Sometimes a problem is so severe that a government should not be cautious about spending a lot more money on it than in the past. The government of Manitoba has apparently arrived at a much fuller consciousness of the calamitous disaster that is native child welfare, after the murder of the teenager Tina Fontaine, and after the final report on the death of the infant Phoenix Sinclair – horrifically murdered by her mother and her mother's boyfriend.
Last week, Kerri Irvin-Ross, the provincial Minister of Family Services, announced a substantially more attentive, consistent and hands-on engagement with children and young people "in care" – a large majority of whom in Manitoba are aboriginal.
The government has relied far too much on loosely supervised hotels and contract workers, and not enough on foster homes – among other deficiencies. If the Department of Family Services is able to put these changes into effect in the spring of next year, as intended, that will be great progress.
Ms. Irvine said that the changes will be also be "more cost-efficient." Let us hope that is not a euphemism for "false economy" or "parsimony." The Canadian Oxford Dictionary quite properly defines "cost-efficient" as "effective or productive in relation to its cost" – in other words, a healthy ratio that yields good, lasting results.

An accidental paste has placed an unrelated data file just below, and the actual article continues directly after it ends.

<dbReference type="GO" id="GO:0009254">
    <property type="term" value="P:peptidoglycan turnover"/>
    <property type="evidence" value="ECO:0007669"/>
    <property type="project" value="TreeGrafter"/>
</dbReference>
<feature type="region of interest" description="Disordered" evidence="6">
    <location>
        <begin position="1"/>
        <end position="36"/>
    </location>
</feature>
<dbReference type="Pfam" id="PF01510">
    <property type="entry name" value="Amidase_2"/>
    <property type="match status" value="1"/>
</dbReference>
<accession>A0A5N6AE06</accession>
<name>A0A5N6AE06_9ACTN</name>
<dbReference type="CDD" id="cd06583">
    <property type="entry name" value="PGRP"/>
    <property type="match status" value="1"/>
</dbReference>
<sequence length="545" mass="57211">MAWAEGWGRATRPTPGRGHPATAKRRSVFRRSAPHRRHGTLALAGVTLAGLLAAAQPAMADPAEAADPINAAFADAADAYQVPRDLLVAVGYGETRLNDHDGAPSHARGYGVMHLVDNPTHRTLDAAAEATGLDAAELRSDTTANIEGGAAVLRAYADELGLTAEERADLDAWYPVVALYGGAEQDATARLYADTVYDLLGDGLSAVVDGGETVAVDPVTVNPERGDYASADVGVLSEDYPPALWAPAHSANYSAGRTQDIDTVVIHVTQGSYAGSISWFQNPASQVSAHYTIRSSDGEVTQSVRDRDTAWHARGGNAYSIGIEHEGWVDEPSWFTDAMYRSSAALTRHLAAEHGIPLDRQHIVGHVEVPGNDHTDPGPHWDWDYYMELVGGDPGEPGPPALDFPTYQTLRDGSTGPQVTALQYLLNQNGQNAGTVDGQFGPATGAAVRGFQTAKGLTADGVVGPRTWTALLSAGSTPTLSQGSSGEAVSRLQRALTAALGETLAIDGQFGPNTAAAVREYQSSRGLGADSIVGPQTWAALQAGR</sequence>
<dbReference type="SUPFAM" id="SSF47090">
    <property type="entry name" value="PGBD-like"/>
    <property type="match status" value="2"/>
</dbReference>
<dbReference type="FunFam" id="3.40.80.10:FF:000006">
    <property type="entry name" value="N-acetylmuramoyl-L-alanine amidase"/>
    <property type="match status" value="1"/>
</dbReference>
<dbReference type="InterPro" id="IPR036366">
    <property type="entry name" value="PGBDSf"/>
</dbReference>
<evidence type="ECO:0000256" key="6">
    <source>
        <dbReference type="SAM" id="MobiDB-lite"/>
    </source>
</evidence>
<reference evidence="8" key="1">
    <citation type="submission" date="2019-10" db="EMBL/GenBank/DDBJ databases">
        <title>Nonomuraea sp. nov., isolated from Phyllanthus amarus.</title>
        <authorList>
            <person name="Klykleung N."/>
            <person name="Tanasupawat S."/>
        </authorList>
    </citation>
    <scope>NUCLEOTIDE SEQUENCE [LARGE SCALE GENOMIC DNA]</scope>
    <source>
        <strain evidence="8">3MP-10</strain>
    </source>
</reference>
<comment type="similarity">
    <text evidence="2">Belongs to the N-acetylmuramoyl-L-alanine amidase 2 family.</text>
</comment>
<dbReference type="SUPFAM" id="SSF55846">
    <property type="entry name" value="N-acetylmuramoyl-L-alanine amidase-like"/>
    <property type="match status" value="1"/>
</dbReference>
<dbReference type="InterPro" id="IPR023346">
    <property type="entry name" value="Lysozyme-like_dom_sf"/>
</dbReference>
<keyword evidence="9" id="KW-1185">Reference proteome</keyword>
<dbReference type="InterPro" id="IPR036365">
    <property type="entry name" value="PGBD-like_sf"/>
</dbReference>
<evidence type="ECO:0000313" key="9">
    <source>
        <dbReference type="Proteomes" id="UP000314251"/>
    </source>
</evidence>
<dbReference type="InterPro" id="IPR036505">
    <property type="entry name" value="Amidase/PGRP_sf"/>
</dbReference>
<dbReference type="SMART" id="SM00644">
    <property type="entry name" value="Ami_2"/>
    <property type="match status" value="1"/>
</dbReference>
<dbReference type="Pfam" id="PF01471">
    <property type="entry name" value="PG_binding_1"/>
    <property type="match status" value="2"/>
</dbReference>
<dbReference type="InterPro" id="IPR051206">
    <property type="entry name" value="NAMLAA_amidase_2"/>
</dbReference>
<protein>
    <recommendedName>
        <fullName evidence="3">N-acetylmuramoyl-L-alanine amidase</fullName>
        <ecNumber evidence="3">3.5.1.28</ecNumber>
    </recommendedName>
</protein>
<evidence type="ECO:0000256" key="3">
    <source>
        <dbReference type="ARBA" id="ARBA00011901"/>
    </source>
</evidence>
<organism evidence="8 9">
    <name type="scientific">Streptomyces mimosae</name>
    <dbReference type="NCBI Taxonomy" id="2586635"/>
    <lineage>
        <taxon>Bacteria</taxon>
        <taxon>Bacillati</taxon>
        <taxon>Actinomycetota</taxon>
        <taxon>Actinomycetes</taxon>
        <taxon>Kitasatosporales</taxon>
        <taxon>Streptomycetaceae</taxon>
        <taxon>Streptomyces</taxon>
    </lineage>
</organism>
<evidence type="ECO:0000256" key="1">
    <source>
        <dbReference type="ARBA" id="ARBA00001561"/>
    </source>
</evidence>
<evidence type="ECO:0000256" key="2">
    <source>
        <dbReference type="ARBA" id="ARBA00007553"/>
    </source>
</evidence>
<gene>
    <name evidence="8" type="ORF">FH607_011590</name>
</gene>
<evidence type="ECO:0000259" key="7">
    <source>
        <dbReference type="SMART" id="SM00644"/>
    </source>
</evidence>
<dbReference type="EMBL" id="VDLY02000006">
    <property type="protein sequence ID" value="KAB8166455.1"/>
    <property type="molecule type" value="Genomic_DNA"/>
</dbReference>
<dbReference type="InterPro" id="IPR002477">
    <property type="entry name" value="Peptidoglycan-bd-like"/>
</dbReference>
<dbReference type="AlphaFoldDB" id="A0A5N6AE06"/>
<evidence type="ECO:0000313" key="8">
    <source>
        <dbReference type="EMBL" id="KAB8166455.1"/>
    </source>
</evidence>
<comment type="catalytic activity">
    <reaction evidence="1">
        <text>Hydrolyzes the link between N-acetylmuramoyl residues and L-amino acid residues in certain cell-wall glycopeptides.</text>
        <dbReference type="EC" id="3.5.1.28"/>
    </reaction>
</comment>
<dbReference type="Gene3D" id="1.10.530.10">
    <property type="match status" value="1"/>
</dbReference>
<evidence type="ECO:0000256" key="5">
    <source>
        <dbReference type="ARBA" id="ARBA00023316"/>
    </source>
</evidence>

It's also worth noting that Ms. Irvin-Ross's news release does not mention the word "native." The failures of native child welfare are largely a heritage of the residential schools. It does not help to smooth over the role of "race, national or ethnic origin" (to use the words of the Charter of Rights and Freedoms) in relation to these ills. Better to be straightforward and get on with a solution.
Editor's Note: The original print version of this editorial and an earlier online version incorrectly said 95 per cent of the 295 recommendations of former justice Ted Hughes in the Phoenix Sinclair inquiry are now complete. In fact, it was 95 per cent of 295 recommendations that emerged from a series of independent reviews after the murder of Phoenix Sinclair.